Replacement Garage- Options

9 Jan 2006
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United Kingdom
Hi guys, I must say this resource has helped me finish the inside of the house over the last few years- and i`m now moving outside.

I have a dated prefab garage that’s approx 2.3m x 4.5m, most panels are in ok condition bar the front panel over the doors which is spalling, the doors are getting a bit rotten, and its got asbestos cement sheeted roof. Its pretty useless in its size so i`m contemplating pulling it down, widening the slab and getting another garage up that I can work around a car in, circa 3x6m.

I have been put off a brick built garage from some of the quotes i`ve had back, circa 7-9k

I`ve looked at packaged wooden garages but i`m off put by the maintenance, and the fact they are expensive 2k sheds. Also the garage would be close to a hedge and i`m worried by it potentially getting rotten through lack of easy maintenance access.

Prefab garages kind of fit the bill, but they look as ugly as the one I have. Garage is at least in the rear garden and not on show, but it will still offend the eyes from the conservatory.

There are zinc or plastic coated steel garages, after constructing a shed of the same construction I can conclude they are pretty easy to go together, but a lack of stiffness worries me. I tried to get some info from the suppliers on internal bracing and structure, but the info wasn’t forthcoming to a level that i`m not worried. A green zinc coated garage wouldn’t look too bad in a very green garden next to the hedge. 10 year guarantee and circa 1k cost make it the cheap option . i`d guess there are issues with condensation here though and insulating it might be troublesome. Has anyone had any experience of using something similar to a Yardmaster steel garage?

I know I should look at having a brick built garage, but the cost really is off putting. I can get my bricks for free, so ideally i`m looking at getting the footings, slab, walls and relevant piers up. I think I could manage the roof, internal boarding and insulation. I may try again for some more quotes and see if they don’t come to the 6-7k mark.

But what do people think, any pearls of wisdom to share? The only bit of work I could do to help would be to dig the footings around the existing base.

I`ve just looked around my neighbours efforts for inspiration.

One wooden one built from shed panels and self made roof trusses with sheet steel roof, about 3m x 7m. Works well, good size and doesn’t seem to suffer with any damp. Its been up for about ten years and still looks in good condition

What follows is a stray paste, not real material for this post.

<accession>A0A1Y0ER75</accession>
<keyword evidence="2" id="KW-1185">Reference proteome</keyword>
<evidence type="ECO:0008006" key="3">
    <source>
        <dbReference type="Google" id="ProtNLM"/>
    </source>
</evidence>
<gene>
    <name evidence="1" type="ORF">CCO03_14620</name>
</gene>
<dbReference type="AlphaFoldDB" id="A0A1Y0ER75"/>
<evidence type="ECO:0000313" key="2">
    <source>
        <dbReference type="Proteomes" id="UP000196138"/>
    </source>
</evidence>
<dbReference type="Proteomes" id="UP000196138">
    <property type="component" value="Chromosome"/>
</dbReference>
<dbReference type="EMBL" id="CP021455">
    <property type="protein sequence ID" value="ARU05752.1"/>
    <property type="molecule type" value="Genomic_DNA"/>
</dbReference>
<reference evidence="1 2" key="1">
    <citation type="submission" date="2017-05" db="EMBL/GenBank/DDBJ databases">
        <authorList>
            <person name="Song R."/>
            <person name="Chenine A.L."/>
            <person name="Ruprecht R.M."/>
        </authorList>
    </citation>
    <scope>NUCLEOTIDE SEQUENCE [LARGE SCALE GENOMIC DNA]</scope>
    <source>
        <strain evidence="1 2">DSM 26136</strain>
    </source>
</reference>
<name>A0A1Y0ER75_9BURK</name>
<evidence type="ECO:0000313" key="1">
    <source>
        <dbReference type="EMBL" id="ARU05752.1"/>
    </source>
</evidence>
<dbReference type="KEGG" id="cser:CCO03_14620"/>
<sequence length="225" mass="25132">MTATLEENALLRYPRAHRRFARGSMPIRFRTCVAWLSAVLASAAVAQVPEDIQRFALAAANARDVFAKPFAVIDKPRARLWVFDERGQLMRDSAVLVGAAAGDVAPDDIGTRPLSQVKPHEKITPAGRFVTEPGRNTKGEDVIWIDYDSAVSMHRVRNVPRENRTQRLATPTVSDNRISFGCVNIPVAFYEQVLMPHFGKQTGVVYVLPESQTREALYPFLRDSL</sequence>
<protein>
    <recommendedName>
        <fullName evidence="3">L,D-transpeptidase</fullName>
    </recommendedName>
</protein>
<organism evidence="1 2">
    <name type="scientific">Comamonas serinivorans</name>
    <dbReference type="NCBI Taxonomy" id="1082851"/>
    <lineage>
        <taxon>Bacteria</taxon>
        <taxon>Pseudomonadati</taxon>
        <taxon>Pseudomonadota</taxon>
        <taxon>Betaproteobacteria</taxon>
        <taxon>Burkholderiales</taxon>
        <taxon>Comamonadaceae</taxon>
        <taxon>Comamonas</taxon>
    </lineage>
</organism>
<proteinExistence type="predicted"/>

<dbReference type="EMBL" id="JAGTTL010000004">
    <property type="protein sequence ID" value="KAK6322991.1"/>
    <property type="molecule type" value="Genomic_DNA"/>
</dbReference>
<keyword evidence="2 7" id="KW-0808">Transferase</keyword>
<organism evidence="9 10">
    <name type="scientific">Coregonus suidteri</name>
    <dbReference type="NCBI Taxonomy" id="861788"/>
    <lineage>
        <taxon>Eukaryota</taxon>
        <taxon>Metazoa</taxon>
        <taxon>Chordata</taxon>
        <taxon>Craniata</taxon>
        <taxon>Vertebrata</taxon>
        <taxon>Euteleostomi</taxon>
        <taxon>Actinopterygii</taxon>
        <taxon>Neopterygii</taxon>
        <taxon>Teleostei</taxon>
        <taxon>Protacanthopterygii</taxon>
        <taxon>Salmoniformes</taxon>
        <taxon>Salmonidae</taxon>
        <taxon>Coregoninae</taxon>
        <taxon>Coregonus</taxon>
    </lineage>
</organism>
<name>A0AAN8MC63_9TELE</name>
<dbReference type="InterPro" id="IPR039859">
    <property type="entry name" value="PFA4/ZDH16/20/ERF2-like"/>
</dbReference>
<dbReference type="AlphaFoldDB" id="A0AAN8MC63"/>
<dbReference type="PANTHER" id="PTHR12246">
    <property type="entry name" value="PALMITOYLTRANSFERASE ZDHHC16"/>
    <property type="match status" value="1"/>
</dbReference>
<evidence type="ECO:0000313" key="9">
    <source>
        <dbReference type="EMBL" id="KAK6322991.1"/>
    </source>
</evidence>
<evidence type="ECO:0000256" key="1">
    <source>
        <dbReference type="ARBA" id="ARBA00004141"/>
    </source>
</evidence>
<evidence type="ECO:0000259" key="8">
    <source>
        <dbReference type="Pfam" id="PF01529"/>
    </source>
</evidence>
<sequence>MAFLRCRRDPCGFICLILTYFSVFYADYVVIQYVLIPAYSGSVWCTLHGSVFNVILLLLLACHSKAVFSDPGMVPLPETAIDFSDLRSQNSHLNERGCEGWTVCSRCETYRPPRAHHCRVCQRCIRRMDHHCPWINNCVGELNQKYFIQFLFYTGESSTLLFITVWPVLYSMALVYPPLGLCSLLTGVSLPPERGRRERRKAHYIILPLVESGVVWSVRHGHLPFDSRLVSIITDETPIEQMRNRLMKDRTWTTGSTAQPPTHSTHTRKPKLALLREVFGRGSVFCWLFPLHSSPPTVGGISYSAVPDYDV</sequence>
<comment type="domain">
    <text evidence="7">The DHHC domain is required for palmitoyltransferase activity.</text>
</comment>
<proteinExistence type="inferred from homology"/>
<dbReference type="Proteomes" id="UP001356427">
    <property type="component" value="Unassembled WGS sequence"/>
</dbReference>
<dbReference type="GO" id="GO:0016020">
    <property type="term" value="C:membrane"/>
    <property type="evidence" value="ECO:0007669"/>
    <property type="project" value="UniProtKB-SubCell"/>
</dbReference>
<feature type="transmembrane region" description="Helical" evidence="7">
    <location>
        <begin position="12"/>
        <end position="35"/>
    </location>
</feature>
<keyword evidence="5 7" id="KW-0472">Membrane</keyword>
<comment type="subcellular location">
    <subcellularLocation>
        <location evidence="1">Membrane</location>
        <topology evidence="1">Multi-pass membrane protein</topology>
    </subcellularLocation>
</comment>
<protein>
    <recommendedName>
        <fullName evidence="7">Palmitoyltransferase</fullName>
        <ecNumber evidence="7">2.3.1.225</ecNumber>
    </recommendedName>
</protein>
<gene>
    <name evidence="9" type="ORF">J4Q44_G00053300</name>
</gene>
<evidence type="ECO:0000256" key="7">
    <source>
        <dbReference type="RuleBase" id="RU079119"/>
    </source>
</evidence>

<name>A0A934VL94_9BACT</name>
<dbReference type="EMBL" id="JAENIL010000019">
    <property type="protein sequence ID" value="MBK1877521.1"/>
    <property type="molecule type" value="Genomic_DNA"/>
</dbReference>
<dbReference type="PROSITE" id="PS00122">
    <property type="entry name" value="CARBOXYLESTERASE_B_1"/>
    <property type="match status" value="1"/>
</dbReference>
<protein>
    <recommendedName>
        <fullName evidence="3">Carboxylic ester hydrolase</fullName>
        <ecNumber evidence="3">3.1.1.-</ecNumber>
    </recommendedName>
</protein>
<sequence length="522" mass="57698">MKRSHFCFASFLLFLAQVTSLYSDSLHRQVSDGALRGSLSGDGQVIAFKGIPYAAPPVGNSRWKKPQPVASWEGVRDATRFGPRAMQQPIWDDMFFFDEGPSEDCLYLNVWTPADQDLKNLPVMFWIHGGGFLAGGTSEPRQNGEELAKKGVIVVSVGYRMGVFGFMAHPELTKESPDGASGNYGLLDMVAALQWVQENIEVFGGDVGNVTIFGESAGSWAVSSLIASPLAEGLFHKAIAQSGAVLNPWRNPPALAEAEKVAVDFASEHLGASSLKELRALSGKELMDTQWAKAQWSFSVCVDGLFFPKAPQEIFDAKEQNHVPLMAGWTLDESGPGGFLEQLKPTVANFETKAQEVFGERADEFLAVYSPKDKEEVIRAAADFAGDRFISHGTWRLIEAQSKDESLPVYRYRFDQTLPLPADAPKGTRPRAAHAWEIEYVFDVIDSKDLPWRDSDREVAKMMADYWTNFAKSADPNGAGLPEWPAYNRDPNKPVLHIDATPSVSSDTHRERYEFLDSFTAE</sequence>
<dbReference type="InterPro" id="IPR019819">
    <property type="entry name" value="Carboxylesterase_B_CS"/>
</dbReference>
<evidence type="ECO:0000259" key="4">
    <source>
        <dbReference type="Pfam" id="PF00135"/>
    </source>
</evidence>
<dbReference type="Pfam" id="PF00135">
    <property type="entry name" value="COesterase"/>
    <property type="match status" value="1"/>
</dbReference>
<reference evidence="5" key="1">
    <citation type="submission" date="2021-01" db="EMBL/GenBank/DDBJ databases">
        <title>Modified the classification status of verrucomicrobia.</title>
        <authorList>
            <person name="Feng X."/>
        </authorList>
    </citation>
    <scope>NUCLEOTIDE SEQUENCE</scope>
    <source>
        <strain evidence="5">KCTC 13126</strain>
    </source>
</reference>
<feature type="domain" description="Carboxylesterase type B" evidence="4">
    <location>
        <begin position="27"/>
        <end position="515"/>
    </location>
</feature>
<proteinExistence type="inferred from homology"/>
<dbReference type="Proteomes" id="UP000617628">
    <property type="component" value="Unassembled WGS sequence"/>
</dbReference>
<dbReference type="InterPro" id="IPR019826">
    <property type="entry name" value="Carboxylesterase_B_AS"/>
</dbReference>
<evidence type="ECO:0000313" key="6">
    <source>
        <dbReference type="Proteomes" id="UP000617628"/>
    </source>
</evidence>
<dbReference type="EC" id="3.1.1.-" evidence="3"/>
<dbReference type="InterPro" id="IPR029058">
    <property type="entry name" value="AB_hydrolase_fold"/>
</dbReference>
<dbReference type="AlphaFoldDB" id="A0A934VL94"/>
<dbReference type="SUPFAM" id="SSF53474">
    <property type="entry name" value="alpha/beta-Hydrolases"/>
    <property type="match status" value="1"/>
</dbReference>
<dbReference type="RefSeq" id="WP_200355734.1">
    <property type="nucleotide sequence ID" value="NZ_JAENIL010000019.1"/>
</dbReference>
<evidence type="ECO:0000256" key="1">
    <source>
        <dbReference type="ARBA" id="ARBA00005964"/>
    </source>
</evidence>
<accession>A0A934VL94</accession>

Prefab triple garage, ugly as sin but brilliant for what it does, could not see any issue with damp, had a nice pit installed too.
Plastic coated steel, owner wasn’t that impressed by it but it does a job, did mention issue with it being a bit wet in there. Not sure if that was from leakage or condensation.
My own crusty prefab, no issue with damp, just too small to be useful.

Really I only have about 2.5k initial spend to get a structure and base up, I can spare a few hundred a month on getting doors/ roof / internal fit out sorted but i`ll no doubt get it in the ear. Am I dreaming I could get the base and walls done (6x3m- old base is circa 2.3x 4.5m) if I supplied the bricks?

I`m tempted to go zinc coated steel and put the 1.5k into the kit car budget….at the end of the day I cant drive my garage round a track

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Only light footings will be needed for a light a structure as this.
Doesn't need proper footings, but a slab which is laid deeper at the edges and with steel reinforcement should suffice. Add a low 4-5 course block wall and frame it up on this in 4x2. Clad with timber on the accessable sides and plastisol sheets on the naff access side. 6x2 homemade roof trusses and corrugated/ply/osb felt roof. Jobs a good 'un. Timber cladding could be cheapy cheap such as featheredge fencing strips laid horizontally, or proper shiplap. Decking boards make excellent cladding if you can obtain the smooth faced stuff, just need to be planed on edge or run through a table saw to get an overlapping edge.

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